While Smati’s version insinuated that police were unsuccessful in ever detaining Ben Ammar, locals and friends say Ben Ammar’s body was found with handcuffs on.

Walid believes that police must have “threw him and ran away” when they saw that Ben Ammar was dying from his injuries.

“How would he have been able to resist with cuffs on his hands? It’s impossible. All this because he refused to stop with his motorcycle,” he said.

Ben Ammar’s stepmother, Mabrouka , also confirmed this version of events.

“They forced him, three or more people, and put him in the police car,” Mabrouka told several media including Meshkal/Nawaat who had gathered at the family home on Thursday. “I am not against the security forces, but those committing violence and saying profanity like the ones I was hearing yesterday as I was in my home and in my grief, they’re not security.”

Other family members accused authorities of lying and trying to avoid taking responsibility for the killing.

“Why are they making up all these lies? They’re just making it up to protect themselves because they are cowards. They don’t come and say: ‘Yes we did it and we assume our responsibility,’” Kawther, Ahmed Ben Ammar’s sister said. “That’s how they [police] were raised: with inside and outside violence. How do you want them to turn out? They just beat up the people.”

Calls for Justice Spill into the Streets

Ahmed Ben Ammar’s aunt, who did not give her name, said she wants to see the officers responsible for her nephew’s death be arrested and tried.

“They should be arrested and not show them mercy like they have not shown it to him,” the aunt, told Meshkal/Nawaat at the family home. “We just want justice for my brother’s son.”

Neighborhood anger at Ben Ammar’s death spilled into the streets Tuesday night and has continued since then with continuing confrontations between locals and police. The Interior Ministry initially tried to calm the protests by issuing a statement urging people to not get “carried away by rumors and false information that are promoted through social networking pages.”

On Wednesday, June 9, amid confrontations in Sidi Hassine, a 15-year-old was stripped naked and beaten by police in a video shared widely, sparking outrage. On Thursday, Parliament called for an investigation, however the General Directorate for National Security, the administrative body within the Interior Ministry responsible for police forces, issued a statement on Facebook claiming that their forces had, during patrol, come upon an individual “in a state of total drunkenness” who “began ridding himself entirely of his clothes, at which time there was an attempt to control him given the hysterical state he was in.”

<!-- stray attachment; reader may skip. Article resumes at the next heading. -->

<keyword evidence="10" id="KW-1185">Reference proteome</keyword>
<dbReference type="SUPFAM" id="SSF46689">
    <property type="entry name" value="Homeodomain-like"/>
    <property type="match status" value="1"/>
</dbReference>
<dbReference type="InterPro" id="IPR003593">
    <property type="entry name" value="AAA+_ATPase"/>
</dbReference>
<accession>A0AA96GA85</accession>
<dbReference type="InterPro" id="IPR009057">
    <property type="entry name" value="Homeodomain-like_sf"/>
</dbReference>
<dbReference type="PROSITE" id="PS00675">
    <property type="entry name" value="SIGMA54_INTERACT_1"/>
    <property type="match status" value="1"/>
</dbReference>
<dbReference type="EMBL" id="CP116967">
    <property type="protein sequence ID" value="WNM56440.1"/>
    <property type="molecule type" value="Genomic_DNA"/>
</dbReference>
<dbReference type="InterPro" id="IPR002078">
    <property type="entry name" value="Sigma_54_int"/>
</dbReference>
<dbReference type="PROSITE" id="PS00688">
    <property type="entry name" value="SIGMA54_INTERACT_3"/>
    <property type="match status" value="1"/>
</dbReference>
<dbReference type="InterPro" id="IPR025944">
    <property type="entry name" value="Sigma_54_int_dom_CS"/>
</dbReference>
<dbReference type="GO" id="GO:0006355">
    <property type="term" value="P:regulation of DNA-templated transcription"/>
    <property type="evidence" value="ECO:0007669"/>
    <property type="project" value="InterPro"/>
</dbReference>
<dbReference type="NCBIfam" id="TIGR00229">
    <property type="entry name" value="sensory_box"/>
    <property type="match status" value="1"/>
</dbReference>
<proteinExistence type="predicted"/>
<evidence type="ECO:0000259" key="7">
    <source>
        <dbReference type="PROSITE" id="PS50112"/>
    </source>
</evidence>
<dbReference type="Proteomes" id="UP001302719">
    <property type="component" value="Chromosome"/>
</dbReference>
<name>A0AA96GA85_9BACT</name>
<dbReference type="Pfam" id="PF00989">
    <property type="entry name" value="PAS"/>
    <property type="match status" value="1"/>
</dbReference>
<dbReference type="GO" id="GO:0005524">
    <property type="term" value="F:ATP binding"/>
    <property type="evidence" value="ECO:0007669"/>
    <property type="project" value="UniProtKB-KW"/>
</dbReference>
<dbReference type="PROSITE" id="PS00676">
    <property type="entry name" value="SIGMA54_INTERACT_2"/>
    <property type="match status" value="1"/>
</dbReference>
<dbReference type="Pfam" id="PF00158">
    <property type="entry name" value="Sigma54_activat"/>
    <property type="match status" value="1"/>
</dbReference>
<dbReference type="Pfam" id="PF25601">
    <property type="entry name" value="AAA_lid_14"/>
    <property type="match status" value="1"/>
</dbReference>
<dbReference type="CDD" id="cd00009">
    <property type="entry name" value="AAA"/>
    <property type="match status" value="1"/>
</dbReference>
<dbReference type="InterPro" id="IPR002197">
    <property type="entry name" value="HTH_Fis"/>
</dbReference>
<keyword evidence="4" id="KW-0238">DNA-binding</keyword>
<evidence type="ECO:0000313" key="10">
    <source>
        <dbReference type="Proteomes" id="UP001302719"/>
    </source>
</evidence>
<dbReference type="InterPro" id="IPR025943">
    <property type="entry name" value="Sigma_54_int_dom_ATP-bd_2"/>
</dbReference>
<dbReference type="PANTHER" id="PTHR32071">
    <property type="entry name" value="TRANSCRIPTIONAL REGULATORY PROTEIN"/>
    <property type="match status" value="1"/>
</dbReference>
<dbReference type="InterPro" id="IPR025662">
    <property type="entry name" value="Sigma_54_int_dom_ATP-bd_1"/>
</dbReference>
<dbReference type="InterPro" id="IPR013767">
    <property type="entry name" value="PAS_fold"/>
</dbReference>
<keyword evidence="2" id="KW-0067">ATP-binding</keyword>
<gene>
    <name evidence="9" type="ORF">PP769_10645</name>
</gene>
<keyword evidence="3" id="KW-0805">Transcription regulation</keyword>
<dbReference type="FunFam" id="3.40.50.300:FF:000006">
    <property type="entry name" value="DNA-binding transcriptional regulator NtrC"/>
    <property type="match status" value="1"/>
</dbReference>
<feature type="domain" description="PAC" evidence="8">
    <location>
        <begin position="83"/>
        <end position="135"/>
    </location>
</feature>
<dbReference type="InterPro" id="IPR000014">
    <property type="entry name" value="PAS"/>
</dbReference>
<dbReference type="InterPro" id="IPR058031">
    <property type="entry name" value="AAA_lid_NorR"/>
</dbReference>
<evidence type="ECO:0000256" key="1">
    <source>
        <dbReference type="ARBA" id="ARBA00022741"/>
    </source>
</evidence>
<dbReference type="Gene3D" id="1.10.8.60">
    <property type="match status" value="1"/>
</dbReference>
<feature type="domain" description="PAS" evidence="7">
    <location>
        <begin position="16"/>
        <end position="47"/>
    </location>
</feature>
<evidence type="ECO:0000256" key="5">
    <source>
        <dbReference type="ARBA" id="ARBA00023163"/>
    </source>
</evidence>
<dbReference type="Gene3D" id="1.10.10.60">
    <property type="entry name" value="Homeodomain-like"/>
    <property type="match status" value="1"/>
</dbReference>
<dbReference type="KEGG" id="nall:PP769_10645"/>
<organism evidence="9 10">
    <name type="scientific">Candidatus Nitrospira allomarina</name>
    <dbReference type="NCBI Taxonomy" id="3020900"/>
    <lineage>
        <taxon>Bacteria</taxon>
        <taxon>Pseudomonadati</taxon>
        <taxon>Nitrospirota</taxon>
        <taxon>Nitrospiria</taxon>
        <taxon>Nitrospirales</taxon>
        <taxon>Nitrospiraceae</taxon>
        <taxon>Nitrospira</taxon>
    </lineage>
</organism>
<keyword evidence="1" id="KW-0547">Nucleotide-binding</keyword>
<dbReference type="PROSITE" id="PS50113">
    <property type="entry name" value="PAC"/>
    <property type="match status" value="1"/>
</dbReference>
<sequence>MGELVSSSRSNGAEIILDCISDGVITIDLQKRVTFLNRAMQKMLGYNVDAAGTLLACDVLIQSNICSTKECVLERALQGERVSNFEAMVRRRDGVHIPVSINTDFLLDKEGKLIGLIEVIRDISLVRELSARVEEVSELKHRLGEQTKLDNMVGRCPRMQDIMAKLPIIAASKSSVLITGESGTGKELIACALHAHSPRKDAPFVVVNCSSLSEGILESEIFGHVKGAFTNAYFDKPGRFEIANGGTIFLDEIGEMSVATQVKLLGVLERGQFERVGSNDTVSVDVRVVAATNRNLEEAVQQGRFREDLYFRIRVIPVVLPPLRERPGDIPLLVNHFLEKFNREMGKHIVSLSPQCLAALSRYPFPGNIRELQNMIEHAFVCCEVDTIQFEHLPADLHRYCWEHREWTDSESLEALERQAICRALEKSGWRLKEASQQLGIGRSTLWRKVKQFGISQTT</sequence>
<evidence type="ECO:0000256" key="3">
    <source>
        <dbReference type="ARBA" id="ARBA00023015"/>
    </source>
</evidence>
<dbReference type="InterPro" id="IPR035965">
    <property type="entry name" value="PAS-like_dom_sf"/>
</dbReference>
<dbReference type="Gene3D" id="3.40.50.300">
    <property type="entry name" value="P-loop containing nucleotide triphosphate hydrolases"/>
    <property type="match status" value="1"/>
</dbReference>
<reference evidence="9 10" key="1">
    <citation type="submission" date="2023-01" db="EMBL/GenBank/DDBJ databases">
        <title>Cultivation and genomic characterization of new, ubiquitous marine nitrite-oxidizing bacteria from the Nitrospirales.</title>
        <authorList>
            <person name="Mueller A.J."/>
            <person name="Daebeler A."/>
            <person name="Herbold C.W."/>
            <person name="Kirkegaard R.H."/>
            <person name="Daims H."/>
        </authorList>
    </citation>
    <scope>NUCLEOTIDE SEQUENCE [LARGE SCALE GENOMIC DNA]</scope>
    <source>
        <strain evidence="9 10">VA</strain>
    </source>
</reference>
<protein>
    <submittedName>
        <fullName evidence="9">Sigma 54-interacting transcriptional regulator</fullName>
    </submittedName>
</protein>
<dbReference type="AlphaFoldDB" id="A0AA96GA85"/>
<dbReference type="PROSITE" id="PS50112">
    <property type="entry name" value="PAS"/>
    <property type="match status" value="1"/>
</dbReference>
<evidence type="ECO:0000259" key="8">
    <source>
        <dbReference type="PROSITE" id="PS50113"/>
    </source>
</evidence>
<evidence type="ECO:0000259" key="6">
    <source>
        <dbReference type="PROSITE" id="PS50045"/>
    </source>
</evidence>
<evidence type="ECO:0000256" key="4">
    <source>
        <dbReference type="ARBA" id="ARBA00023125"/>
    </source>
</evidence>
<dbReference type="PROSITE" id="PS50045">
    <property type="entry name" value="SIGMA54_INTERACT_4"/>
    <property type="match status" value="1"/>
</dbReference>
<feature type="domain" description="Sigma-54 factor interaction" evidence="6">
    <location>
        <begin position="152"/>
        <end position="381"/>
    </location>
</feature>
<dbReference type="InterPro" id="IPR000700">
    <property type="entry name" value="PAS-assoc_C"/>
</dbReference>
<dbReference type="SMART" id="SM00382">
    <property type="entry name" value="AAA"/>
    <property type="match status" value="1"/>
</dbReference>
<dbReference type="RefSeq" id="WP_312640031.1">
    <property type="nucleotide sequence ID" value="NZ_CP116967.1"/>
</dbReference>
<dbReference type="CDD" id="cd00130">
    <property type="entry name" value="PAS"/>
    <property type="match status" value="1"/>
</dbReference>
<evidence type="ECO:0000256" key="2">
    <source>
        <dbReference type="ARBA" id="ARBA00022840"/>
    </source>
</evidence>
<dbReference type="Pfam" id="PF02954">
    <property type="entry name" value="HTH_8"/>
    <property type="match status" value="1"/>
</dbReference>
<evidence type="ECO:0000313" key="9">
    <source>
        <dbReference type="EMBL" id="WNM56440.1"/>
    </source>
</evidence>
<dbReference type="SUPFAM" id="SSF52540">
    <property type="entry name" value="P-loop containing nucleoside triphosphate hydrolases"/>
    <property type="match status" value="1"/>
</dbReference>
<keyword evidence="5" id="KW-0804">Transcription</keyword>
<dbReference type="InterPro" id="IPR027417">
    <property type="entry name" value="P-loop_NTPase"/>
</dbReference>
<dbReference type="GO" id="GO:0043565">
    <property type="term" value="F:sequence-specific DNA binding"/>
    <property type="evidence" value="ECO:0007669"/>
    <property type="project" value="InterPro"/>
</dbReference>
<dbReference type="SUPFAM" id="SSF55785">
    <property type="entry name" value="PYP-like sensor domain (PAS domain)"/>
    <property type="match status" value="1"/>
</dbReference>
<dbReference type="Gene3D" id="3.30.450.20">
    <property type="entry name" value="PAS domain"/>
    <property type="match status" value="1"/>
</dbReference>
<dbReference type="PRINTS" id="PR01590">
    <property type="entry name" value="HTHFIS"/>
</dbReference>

Since then, the minor has given an interview with his face blurred where he said he had been trying to avoid clashes, that he has never tried alcohol or smoking before, and that the police who hit him ripped his clothes to shreds.

On Friday, the Interior Ministry released a statement saying that they “condemn these behaviors” and that “the agents responsible for these abuses have been suspended from work.”

Young men from Sidi Hassine say that they face regular discrimination from security forces because they come from a poorer neighborhood.

“If you go downtown, they stop you just because you are from Sidi Hassine,” one of Ben Ammar’s neighbors who declined to identify himself told Meshkal/Nawaat.

Others insisted that security forces must stop targeting young people in Sidi Hassine and should face justice for previous killings.

“We want justice for the sons of our neighborhood, Ahmed and Aymen…They did not put you in a [police officer] uniform to treat people with arrogance,” Youssef, one of the neighbors said.

On Friday, President of the Republic Kais Saied convened a meeting with acting Interior Minister and current Prime Minister Hichem Mechichi and Justice Minister Hasna Ben Slimane in which Saied “expressed his profound displeasure and strong condemnation of what is happening these days in Tunisia,” according to a statement released on the Presidency’s official Facebook page. Some Members of Parliament are reportedly working to submit a motion to withdraw confidence in Hichem Mechichi as acting Interior Minister.

Fadil Aliriza contributed to this article.

This article was produced as part of a reporting partnership between Meshkal and Nawaat.